Faculty Research & Creative Activity

Document Type


Publication Date

January 1994


The germinable seeds in the soil of a relict Ohio prairie were investigated to determine the composition and density of dicots of potential value in restoration. Soil samples were collected from three areas of the prairie with distinctive species compositions: swale, north upland, and south upland. Seed density and species composition were based on seedling emergence over 90 days. North upland and south upland samples yielded similar total seedling densities (5,902 and 5,109 m·2 ) while that of the swale was greater ( 15,262 m·2 ). Thirteen introduced and 18 native dicot species were present; seven of the latter were common in pre-settlement prairies. Sixty percent of the dicot seedlings were of native species. Swale samples contained fewer prairie species and were less diverse than those from the upland areas. Six species common in pre-settlement prairies had greater frequencies of germinable seeds than the vegetation; however, no seeds of prairie species were found that were not in the vegetation. This indicates that the seed pool may be useful in increasing densities of species already present but not in reestablishing species absent in the above-ground vegetation.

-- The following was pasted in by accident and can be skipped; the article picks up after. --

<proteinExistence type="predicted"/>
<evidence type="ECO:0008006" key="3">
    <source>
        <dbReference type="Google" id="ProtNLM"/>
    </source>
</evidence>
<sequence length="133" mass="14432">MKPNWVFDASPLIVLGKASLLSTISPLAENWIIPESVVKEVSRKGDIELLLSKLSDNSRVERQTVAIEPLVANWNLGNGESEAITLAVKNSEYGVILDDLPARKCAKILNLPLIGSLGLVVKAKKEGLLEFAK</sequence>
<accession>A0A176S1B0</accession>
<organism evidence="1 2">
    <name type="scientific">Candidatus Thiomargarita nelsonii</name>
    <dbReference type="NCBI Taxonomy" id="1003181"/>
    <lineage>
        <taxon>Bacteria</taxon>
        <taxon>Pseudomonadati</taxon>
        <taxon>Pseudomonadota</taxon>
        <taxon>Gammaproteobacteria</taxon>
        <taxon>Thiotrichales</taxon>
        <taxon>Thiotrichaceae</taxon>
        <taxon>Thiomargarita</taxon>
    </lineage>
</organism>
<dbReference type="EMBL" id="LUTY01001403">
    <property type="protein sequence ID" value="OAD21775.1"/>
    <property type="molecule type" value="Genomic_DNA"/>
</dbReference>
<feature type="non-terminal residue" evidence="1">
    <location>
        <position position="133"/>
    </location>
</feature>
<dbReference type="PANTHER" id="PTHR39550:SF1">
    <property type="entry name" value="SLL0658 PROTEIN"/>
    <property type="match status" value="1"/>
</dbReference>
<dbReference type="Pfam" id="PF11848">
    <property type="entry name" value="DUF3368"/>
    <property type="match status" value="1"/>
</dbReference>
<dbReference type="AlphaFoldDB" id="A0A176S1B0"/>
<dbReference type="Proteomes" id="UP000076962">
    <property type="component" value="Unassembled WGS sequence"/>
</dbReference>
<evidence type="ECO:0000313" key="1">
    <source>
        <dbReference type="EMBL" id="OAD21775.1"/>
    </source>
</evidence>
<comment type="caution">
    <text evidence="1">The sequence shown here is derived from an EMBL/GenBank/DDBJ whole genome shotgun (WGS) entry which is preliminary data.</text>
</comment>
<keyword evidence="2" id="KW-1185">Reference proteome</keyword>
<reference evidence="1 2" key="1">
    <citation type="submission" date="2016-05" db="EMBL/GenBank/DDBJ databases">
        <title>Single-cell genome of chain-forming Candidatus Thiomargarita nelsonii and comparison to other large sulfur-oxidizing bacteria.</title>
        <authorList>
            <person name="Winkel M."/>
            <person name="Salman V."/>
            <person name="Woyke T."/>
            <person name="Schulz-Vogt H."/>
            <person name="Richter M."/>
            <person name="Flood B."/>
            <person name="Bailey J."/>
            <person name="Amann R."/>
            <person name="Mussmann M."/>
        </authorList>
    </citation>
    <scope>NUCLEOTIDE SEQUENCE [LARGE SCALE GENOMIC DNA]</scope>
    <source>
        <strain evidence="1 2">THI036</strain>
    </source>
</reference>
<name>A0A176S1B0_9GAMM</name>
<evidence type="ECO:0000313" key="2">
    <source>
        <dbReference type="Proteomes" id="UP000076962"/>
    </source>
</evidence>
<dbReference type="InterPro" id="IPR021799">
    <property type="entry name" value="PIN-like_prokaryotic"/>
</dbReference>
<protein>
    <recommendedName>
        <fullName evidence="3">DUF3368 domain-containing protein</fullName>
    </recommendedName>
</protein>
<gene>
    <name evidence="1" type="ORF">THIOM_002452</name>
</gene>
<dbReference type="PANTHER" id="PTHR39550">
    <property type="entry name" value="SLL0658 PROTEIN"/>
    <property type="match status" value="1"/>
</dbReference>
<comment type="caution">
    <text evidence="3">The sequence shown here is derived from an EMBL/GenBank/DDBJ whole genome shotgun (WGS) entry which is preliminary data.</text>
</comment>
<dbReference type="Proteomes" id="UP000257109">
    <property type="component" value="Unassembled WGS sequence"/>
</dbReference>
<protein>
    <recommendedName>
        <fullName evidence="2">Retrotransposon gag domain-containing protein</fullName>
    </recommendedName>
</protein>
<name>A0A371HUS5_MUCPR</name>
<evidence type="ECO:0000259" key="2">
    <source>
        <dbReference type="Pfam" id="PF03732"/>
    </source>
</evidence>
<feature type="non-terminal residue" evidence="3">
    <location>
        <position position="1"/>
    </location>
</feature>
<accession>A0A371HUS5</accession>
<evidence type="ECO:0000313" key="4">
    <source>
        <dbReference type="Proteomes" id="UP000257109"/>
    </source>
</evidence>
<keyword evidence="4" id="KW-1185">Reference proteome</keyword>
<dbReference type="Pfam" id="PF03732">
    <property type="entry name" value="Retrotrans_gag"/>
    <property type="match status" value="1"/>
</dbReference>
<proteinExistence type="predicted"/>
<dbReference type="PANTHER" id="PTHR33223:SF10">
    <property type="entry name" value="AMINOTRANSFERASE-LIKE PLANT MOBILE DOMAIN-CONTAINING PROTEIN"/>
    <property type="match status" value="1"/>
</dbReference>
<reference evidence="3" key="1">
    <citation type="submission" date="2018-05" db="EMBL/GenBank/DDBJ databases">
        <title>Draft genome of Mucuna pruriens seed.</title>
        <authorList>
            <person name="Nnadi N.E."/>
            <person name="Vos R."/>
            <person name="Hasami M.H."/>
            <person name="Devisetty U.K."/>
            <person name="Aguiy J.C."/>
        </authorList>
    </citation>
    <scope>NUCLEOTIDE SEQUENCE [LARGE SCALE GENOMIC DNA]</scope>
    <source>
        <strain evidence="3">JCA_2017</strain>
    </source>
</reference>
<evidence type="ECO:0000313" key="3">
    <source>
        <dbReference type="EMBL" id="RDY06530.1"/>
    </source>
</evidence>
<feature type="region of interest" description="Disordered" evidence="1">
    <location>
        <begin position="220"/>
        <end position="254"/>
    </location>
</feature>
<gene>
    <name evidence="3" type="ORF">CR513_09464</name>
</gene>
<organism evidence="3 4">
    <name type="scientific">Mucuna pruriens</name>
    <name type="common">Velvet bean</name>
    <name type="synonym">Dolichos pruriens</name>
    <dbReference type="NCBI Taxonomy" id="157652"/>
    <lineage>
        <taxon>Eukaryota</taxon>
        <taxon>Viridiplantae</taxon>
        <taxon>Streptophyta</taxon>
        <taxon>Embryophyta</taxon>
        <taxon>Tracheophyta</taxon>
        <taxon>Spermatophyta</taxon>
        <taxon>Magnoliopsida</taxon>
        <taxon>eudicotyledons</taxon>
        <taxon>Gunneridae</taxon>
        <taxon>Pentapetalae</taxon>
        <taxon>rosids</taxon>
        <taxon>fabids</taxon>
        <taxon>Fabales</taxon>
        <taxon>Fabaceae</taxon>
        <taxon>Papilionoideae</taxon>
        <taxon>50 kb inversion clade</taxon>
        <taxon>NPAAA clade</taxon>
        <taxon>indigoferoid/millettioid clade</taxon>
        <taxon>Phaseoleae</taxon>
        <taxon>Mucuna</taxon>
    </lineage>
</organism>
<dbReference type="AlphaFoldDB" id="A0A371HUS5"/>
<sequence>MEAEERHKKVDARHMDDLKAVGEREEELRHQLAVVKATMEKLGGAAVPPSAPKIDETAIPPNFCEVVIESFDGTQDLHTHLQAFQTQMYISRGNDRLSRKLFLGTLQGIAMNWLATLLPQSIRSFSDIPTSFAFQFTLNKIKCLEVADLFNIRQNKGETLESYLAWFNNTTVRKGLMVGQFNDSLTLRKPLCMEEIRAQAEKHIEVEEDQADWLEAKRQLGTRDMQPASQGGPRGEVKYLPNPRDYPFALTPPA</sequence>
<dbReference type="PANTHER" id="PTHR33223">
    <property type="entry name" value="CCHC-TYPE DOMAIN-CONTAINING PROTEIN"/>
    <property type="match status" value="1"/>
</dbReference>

This article was published in THE OHIO JOURNAL OF SCIENCE is available at http://hdl.handle.net/1811/23620.